This past weekend, as part of the MakeMusicNewYork festival, I took part in a interesting “game” entitled Exquisite Corpses. The term refers to a artistic technique invented by the early 20th century surrealists in which players write in turn on a sheet of paper, fold it to conceal part of the writing, and then pass it to the next player for a further contribution. The concept of the musical version I took part was fairly simple. Musician #1 would start playing and after 5 minutes, be joined in an improvised duet with musician #2. After another 5 minutes, musician #1 would be replaced by musician #3. After another 5 minutes, musician #2 would be replaced by musician #4 and so on. The result would be a series of improvised duets between musicians from different backgrounds and create a chain of unique cross-genre musical dialogs. A host plays the role of traffic cop, directing when a player joins and exits from the performance. Playing my Chapman Stick guitar, I wound up replacing a cellist and playing my first duet with a electric ukelele player who was using several effect boxes to further mutate his sound. He in turn was replaced by a “human beat box”. I must admit that I found this second duet particularly fun. The overall effect of the entire performance can be inconsistent as some spontaneous duets can exhibit more chemistry than others. In many ways it reminded me of more than a few jam sessions I attended where sometimes the particular group of players that night would click and other times it would devolve into an endless E9th funk jam (see my earlier post: https://roymusicusa.com/2014/09/20/the-mother-of-all-funk-chords-a-brillant-video-from-kutiman/).
The game ended with a improvisation involving all the players. Below is a short clip of the improv.
Exquisite Corpses, with it’s rule based structure, reminded me of Terry Riley’s minimalist masterpiece, “In C”. The piece, written in 1964, is considered one of the first minimalist compositions. The landscape of contemporary classical music at that time was dominated by academic abstract pieces that often were atonal (as in not having a tonal center). Terry Riley was one of the first of a new wave of composers whose work was a reaction to all that. Riley, along with other composers like La Monte Young, Philip Glass and Steve Reich, composed music that did not shy away from having a consonant key center or a regular rhythmic pulse. The music featured the gradual transformation of musical phrases through additive repetition and the use of of process techniques that followed strict rules. All of those attributes were first laid out in “In C”.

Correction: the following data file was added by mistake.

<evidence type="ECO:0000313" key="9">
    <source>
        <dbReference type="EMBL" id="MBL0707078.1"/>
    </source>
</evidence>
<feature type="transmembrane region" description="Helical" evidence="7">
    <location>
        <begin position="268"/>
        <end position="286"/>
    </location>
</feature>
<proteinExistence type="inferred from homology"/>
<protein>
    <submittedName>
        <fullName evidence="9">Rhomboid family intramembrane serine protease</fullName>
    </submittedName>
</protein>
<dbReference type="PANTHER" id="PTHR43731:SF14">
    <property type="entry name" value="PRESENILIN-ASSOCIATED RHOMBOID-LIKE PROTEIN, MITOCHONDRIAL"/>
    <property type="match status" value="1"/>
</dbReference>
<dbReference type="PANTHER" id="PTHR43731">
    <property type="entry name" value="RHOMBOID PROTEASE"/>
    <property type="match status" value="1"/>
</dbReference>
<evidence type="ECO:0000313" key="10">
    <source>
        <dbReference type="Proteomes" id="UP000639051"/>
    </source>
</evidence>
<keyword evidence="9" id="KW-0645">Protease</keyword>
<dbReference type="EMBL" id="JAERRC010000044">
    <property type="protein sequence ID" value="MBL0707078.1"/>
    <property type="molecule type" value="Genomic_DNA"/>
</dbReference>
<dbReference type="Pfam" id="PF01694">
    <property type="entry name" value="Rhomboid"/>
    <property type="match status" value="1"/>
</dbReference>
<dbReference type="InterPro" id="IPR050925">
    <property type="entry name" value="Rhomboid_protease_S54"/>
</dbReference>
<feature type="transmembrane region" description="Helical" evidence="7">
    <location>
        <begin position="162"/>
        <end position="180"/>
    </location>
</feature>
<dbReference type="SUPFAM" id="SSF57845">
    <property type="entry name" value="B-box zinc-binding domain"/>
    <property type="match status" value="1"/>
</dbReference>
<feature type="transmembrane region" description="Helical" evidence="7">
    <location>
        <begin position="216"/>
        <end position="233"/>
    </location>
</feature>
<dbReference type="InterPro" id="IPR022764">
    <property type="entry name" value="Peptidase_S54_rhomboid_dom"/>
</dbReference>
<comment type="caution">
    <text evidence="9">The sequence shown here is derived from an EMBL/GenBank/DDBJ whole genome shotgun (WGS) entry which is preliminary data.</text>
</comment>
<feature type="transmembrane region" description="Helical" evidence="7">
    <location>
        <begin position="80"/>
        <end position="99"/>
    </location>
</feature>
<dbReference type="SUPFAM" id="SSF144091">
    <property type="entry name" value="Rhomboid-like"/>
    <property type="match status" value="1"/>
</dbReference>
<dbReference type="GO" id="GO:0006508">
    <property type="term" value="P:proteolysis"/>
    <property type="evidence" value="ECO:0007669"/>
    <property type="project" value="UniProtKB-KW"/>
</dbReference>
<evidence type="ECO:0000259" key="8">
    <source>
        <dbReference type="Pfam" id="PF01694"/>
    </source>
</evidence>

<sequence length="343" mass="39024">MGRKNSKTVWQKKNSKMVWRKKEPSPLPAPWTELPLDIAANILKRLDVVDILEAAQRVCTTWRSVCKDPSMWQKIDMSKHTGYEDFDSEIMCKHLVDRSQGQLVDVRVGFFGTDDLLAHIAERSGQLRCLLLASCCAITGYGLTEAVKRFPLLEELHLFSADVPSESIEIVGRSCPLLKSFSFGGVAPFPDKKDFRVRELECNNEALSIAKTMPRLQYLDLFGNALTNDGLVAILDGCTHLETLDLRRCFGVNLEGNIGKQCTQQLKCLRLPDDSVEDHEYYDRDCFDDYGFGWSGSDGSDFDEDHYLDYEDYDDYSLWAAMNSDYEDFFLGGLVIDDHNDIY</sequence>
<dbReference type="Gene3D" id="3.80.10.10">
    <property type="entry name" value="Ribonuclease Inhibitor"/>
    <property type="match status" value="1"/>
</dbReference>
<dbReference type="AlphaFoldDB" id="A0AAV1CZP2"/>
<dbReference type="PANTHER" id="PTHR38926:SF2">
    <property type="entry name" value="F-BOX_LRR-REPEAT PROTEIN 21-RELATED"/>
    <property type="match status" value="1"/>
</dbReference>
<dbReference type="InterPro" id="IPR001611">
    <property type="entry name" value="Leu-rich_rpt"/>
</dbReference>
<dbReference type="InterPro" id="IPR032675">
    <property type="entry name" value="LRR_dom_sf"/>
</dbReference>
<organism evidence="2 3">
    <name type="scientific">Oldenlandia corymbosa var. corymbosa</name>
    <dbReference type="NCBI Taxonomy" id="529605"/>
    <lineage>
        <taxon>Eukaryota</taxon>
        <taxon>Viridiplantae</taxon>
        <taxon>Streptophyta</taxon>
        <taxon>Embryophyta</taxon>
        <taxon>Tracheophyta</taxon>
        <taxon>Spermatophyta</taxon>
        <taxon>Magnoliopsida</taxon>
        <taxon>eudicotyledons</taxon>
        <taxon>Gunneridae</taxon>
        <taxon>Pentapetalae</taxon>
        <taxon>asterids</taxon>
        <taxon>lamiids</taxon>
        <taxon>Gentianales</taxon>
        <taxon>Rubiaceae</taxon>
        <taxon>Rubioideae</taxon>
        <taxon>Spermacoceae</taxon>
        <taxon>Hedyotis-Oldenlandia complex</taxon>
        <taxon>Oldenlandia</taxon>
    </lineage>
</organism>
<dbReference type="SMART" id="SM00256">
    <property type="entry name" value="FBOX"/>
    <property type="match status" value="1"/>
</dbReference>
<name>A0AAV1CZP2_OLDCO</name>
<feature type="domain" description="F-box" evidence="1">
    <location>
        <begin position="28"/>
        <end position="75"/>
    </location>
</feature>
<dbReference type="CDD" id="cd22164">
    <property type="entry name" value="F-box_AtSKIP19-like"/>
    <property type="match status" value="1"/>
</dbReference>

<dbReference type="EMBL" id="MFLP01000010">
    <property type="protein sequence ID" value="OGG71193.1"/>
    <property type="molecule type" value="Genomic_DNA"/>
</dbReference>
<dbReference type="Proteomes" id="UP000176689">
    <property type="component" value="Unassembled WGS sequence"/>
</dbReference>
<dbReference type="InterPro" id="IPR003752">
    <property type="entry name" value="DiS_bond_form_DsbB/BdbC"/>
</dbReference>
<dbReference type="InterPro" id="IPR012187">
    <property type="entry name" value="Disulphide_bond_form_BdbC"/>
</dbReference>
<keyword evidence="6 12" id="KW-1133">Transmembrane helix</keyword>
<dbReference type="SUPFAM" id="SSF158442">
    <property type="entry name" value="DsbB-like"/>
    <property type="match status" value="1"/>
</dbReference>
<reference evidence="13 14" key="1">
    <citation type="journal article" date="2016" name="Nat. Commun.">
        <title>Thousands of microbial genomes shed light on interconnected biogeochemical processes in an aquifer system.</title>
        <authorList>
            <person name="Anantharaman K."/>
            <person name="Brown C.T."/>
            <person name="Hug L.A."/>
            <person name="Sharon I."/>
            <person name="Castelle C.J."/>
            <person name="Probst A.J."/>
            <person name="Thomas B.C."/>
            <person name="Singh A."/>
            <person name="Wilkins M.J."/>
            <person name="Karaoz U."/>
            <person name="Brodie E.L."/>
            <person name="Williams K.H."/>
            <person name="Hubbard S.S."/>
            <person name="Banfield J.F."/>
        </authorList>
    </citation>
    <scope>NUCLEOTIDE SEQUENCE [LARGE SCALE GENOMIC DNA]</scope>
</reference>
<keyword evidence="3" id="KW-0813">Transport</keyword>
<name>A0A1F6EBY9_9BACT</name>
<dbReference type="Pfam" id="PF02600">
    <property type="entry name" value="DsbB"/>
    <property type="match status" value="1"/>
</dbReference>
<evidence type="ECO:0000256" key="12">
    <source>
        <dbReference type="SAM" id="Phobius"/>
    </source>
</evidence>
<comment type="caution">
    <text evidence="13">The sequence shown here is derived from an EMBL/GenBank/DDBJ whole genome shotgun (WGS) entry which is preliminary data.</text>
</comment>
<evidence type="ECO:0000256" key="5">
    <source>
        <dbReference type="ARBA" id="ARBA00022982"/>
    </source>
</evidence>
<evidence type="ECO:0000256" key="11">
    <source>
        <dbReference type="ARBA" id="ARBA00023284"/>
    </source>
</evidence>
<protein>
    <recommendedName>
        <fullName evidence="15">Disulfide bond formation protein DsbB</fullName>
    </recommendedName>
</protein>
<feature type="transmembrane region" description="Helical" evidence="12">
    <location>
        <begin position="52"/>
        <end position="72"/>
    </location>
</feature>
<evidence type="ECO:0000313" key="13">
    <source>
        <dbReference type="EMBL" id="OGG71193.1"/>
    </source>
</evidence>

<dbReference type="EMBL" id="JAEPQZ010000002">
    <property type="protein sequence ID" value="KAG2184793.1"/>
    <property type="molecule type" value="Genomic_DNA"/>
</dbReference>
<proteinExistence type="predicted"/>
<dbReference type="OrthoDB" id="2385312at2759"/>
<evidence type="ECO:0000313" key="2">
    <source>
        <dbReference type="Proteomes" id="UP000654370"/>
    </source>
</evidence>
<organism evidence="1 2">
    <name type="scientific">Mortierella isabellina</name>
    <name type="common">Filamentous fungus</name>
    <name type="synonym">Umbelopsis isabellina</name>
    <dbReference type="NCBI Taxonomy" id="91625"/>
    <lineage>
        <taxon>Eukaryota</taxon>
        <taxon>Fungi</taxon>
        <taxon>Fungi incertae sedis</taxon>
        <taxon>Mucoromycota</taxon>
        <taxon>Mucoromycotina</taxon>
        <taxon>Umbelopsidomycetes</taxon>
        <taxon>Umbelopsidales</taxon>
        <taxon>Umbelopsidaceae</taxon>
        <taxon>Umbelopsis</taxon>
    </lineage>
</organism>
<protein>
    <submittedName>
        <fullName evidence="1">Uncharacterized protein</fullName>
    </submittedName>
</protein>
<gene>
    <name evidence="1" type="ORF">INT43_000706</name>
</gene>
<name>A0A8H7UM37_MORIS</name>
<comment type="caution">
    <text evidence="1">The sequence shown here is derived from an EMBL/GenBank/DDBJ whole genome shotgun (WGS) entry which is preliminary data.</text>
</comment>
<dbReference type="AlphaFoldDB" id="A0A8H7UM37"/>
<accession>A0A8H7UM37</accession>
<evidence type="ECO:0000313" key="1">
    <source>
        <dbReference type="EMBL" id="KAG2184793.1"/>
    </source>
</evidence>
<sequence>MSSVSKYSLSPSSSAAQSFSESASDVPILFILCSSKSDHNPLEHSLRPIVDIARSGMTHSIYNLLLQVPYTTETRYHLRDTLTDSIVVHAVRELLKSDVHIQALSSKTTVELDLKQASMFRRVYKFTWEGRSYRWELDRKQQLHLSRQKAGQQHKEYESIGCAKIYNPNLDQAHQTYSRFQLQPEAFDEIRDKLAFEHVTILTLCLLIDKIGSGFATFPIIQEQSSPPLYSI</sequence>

The piece consists of 53 short, numbered musical phrases. Each phrase may be repeated an arbitrary number of times. Each player has control over which phrase he or she plays but the phrases must be played in their numbered order. The musicians are encouraged to play the phrases at different times, even if they are playing the same phrase. It is customary for one musician to play a C note in a steady eighth note rhythm, usually on a piano or a pitched percussion instrument like a marimba. This part is referred to as “The Pulse” and serves as the timekeeper of the ensemble, eliminating the need for a conductor. Due to the chance aspect of the compositions structure, the length of each performance is highly variable, as short as fifteen minutes and as long as several hours. The number of players involved can vary as well as the instrumentation. The musicians shape the performance with their individual choices in regards to the number of repetitions they play of specific phrases, their entry and exit into the ensemble and their choice of dnyamics. At the same time, the individual phrases are all predetermined in the score, relating it back to the Western tradition of classical music.
Below are video clips of several different performances of “In C”. They duration vary as well as the nature of each ensemble, attesting to the flexibility of the composition.
If you’re interested, below is the score of “In C”. Get a bunch of player together and give it a go (click on the image to view).
What attracts me to both these musical “games” is that they remind me that making music is often a product of community. It’s one of the many things that I love so much about being a musician.
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